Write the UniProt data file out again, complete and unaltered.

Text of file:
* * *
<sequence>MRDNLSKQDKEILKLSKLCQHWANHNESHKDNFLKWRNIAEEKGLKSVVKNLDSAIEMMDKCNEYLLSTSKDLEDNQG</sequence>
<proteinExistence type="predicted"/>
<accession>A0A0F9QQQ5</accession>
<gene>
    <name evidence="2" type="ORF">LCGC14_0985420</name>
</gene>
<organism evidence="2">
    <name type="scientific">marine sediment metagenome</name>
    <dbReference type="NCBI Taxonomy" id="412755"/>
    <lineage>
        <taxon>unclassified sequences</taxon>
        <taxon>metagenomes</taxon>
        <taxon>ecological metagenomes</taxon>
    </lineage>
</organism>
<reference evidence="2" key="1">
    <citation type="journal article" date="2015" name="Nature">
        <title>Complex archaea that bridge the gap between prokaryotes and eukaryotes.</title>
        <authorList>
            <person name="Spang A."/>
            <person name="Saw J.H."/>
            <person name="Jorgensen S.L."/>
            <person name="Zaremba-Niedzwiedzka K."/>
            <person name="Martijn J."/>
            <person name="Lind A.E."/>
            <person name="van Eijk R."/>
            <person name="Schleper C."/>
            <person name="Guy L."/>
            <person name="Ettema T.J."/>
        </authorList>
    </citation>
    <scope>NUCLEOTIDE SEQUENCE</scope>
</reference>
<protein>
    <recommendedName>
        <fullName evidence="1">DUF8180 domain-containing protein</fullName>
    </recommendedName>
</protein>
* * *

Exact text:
<sequence>MRDNLSKQDKEILKLSKLCQHWANHNESHKDNFLKWRNIAEEKGLKSVVKNLDSAIEMMDKCNEYLLSTSKDLEDNQG</sequence>
<proteinExistence type="predicted"/>
<accession>A0A0F9QQQ5</accession>
<gene>
    <name evidence="2" type="ORF">LCGC14_0985420</name>
</gene>
<organism evidence="2">
    <name type="scientific">marine sediment metagenome</name>
    <dbReference type="NCBI Taxonomy" id="412755"/>
    <lineage>
        <taxon>unclassified sequences</taxon>
        <taxon>metagenomes</taxon>
        <taxon>ecological metagenomes</taxon>
    </lineage>
</organism>
<reference evidence="2" key="1">
    <citation type="journal article" date="2015" name="Nature">
        <title>Complex archaea that bridge the gap between prokaryotes and eukaryotes.</title>
        <authorList>
            <person name="Spang A."/>
            <person name="Saw J.H."/>
            <person name="Jorgensen S.L."/>
            <person name="Zaremba-Niedzwiedzka K."/>
            <person name="Martijn J."/>
            <person name="Lind A.E."/>
            <person name="van Eijk R."/>
            <person name="Schleper C."/>
            <person name="Guy L."/>
            <person name="Ettema T.J."/>
        </authorList>
    </citation>
    <scope>NUCLEOTIDE SEQUENCE</scope>
</reference>
<protein>
    <recommendedName>
        <fullName evidence="1">DUF8180 domain-containing protein</fullName>
    </recommendedName>
</protein>